Differential aging of median and ulnar sensory nerve parameters

Authors

  • Robert A. Werner MD, MS,

    Corresponding author
    1. Department of Physical Medicine and Rehabilitation, Veterans Administration Hospital, 2215 Fuller Road, Ann Arbor, Michigan 48105, USA
    2. Department of Environmental Health Sciences, School of Public Health, University of Michigan, Ann Arbor, Michigan, USA
    • Department of Physical Medicine and Rehabilitation, Veterans Administration Hospital, 2215 Fuller Road, Ann Arbor, Michigan 48105, USA
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  • Alfred Franzblau MD,

    1. Department of Environmental Health Sciences, School of Public Health, University of Michigan, Ann Arbor, Michigan, USA
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  • Hannah J.S. D'Arcy MS,

    1. Department of Environmental Health Sciences, School of Public Health, University of Michigan, Ann Arbor, Michigan, USA
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  • Bradley A. Evanoff MD,

    1. Department of Medicine, Washington University School of Medicine in Saint Louis, St. Louis, Missouri, USA
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  • Henry C. Tong MD

    1. Michigan Head and Spine Institute, Southfield, Michigan, USA
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Abstract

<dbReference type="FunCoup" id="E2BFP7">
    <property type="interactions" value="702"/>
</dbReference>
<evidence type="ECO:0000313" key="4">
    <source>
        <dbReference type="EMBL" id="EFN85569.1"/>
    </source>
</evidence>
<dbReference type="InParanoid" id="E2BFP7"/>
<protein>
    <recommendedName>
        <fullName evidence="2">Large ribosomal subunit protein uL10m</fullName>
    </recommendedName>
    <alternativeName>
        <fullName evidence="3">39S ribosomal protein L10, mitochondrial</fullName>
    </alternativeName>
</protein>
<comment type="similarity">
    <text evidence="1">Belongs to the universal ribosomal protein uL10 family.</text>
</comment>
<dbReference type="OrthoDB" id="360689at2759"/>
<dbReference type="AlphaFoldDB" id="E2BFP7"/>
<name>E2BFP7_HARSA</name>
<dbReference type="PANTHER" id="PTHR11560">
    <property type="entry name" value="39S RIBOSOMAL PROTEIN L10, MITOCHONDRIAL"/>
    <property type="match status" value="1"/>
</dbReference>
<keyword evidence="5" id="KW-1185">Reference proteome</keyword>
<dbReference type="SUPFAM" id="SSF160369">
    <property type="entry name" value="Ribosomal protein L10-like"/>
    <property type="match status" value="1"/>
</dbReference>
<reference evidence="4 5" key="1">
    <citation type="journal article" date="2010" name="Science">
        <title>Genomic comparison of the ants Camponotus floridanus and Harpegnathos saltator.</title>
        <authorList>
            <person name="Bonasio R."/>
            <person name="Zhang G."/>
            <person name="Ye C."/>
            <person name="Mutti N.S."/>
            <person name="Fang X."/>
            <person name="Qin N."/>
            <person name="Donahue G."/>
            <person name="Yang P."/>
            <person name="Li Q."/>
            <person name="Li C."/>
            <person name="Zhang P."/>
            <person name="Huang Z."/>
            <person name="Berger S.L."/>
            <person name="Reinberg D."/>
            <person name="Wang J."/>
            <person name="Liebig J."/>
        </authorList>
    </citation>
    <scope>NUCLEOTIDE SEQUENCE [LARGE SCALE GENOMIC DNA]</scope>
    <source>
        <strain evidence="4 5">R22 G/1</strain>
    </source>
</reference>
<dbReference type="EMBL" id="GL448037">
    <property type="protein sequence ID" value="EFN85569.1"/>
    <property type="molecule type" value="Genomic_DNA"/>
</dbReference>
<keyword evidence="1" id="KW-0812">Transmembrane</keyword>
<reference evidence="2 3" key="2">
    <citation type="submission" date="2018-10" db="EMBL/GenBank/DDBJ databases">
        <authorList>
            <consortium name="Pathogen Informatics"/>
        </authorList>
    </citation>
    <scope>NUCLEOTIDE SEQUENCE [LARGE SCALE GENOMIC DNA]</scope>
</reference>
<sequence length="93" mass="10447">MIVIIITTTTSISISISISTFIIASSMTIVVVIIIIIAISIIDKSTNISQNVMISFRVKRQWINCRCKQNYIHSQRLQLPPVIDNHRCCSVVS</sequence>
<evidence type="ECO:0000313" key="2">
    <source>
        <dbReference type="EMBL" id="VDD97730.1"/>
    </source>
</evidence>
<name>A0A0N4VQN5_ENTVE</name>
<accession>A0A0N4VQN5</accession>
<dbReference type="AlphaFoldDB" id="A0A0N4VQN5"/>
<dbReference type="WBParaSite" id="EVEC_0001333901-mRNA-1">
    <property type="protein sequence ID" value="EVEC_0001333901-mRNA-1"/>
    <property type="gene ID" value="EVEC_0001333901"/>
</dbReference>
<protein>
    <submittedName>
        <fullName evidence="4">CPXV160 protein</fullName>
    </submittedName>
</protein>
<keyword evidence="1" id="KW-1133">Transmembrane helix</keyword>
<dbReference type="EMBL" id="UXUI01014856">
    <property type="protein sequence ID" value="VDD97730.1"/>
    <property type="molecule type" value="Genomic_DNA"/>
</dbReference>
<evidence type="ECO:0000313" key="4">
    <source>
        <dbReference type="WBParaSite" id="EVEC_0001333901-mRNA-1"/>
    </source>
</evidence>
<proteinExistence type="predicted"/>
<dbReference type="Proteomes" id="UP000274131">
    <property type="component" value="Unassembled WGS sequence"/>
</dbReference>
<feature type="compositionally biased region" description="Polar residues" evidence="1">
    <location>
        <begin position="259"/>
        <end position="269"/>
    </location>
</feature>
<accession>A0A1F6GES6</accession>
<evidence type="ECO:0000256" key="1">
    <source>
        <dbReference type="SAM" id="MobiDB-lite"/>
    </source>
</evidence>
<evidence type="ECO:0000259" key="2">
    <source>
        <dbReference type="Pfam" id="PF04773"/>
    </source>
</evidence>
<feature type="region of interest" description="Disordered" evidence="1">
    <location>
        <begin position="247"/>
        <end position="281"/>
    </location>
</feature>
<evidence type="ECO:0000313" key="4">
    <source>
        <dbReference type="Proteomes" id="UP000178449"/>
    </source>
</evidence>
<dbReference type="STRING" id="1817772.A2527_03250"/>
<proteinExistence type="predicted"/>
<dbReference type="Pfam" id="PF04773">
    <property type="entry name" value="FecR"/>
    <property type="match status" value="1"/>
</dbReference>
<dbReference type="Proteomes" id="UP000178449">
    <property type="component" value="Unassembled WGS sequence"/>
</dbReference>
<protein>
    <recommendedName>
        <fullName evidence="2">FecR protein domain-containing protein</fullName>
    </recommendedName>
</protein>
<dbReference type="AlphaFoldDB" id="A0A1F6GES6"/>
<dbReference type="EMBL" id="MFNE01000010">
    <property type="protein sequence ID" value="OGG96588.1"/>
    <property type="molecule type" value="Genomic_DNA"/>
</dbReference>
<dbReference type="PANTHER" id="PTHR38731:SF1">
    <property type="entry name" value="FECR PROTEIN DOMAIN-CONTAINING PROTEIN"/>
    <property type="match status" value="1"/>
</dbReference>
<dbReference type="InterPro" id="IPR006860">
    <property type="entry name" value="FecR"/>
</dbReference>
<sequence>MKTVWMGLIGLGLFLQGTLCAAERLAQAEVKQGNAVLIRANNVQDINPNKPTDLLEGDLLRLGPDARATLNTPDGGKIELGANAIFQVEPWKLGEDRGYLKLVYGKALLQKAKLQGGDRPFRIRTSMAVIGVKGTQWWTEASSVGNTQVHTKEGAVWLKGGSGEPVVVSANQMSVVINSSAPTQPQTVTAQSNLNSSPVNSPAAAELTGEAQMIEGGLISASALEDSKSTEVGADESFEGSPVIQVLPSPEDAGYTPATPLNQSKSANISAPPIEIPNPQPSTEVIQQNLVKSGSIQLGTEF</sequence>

Introduction: Nerve conduction velocity slows and amplitude declines with aging. Methods: Median and ulnar sensory nerves were tested at the annual meetings of the American Dental Association. Seven hundred four subjects had at least two observations. The rate of change in the nerve parameters was estimated while controlling for gender, age, change in hand temperature, baseline body mass index (BMI), and change in BMI. Results: Amplitudes of the median sensory nerve action potentials decreased by 0.58 μV per year, whereas conduction velocity decreased at a rate of 0.41 m/s per year. Corresponding values for the ulnar nerve were 0.89 μV and 0.29 m/s per year. The rates of change in amplitudes did not differ, but the median nerve demonstrated a more rapid loss of conduction velocity. Conclusions: The rate of change for the median conduction velocity was higher than previously reported. The rate of change of median conduction velocity was significantly greater than for the ulnar nerve. Muscle Nerve 45: 60–64, 2012

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